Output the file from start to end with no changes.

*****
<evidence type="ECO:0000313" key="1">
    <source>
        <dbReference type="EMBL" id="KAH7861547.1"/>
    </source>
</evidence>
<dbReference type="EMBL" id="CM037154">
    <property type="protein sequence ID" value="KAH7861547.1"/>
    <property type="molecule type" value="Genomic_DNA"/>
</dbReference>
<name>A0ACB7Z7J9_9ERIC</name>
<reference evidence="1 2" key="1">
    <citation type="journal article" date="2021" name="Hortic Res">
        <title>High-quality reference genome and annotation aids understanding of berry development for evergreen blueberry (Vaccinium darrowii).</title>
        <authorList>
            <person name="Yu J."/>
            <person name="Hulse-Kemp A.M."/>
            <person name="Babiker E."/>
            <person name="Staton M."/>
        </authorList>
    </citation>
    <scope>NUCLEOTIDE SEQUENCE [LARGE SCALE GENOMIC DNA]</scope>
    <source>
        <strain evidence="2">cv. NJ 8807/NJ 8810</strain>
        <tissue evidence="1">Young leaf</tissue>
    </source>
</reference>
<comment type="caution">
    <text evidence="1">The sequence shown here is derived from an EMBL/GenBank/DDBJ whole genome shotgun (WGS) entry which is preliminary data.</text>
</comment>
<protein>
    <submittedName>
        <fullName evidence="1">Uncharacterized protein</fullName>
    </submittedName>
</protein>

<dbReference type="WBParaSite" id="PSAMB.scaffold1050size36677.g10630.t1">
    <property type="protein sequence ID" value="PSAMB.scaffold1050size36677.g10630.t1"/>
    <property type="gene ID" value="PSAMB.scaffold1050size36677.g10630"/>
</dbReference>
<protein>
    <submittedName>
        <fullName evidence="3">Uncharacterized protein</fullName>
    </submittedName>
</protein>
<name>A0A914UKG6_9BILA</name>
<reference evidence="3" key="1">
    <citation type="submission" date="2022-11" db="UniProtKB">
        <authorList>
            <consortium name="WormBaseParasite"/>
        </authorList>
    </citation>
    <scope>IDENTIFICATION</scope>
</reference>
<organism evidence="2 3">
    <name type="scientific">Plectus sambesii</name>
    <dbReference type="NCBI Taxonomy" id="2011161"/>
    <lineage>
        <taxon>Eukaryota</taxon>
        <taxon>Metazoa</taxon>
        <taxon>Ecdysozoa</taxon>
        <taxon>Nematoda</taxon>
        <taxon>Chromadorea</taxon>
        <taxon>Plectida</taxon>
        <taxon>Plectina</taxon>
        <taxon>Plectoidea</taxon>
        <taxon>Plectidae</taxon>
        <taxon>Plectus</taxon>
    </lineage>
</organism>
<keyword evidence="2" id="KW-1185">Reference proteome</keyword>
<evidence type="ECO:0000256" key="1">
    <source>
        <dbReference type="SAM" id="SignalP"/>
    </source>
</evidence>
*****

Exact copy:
<evidence type="ECO:0000313" key="1">
    <source>
        <dbReference type="EMBL" id="KAH7861547.1"/>
    </source>
</evidence>
<dbReference type="EMBL" id="CM037154">
    <property type="protein sequence ID" value="KAH7861547.1"/>
    <property type="molecule type" value="Genomic_DNA"/>
</dbReference>
<name>A0ACB7Z7J9_9ERIC</name>
<reference evidence="1 2" key="1">
    <citation type="journal article" date="2021" name="Hortic Res">
        <title>High-quality reference genome and annotation aids understanding of berry development for evergreen blueberry (Vaccinium darrowii).</title>
        <authorList>
            <person name="Yu J."/>
            <person name="Hulse-Kemp A.M."/>
            <person name="Babiker E."/>
            <person name="Staton M."/>
        </authorList>
    </citation>
    <scope>NUCLEOTIDE SEQUENCE [LARGE SCALE GENOMIC DNA]</scope>
    <source>
        <strain evidence="2">cv. NJ 8807/NJ 8810</strain>
        <tissue evidence="1">Young leaf</tissue>
    </source>
</reference>
<comment type="caution">
    <text evidence="1">The sequence shown here is derived from an EMBL/GenBank/DDBJ whole genome shotgun (WGS) entry which is preliminary data.</text>
</comment>
<protein>
    <submittedName>
        <fullName evidence="1">Uncharacterized protein</fullName>
    </submittedName>
</protein>

<dbReference type="WBParaSite" id="PSAMB.scaffold1050size36677.g10630.t1">
    <property type="protein sequence ID" value="PSAMB.scaffold1050size36677.g10630.t1"/>
    <property type="gene ID" value="PSAMB.scaffold1050size36677.g10630"/>
</dbReference>
<protein>
    <submittedName>
        <fullName evidence="3">Uncharacterized protein</fullName>
    </submittedName>
</protein>
<name>A0A914UKG6_9BILA</name>
<reference evidence="3" key="1">
    <citation type="submission" date="2022-11" db="UniProtKB">
        <authorList>
            <consortium name="WormBaseParasite"/>
        </authorList>
    </citation>
    <scope>IDENTIFICATION</scope>
</reference>
<organism evidence="2 3">
    <name type="scientific">Plectus sambesii</name>
    <dbReference type="NCBI Taxonomy" id="2011161"/>
    <lineage>
        <taxon>Eukaryota</taxon>
        <taxon>Metazoa</taxon>
        <taxon>Ecdysozoa</taxon>
        <taxon>Nematoda</taxon>
        <taxon>Chromadorea</taxon>
        <taxon>Plectida</taxon>
        <taxon>Plectina</taxon>
        <taxon>Plectoidea</taxon>
        <taxon>Plectidae</taxon>
        <taxon>Plectus</taxon>
    </lineage>
</organism>
<keyword evidence="2" id="KW-1185">Reference proteome</keyword>
<evidence type="ECO:0000256" key="1">
    <source>
        <dbReference type="SAM" id="SignalP"/>
    </source>
</evidence>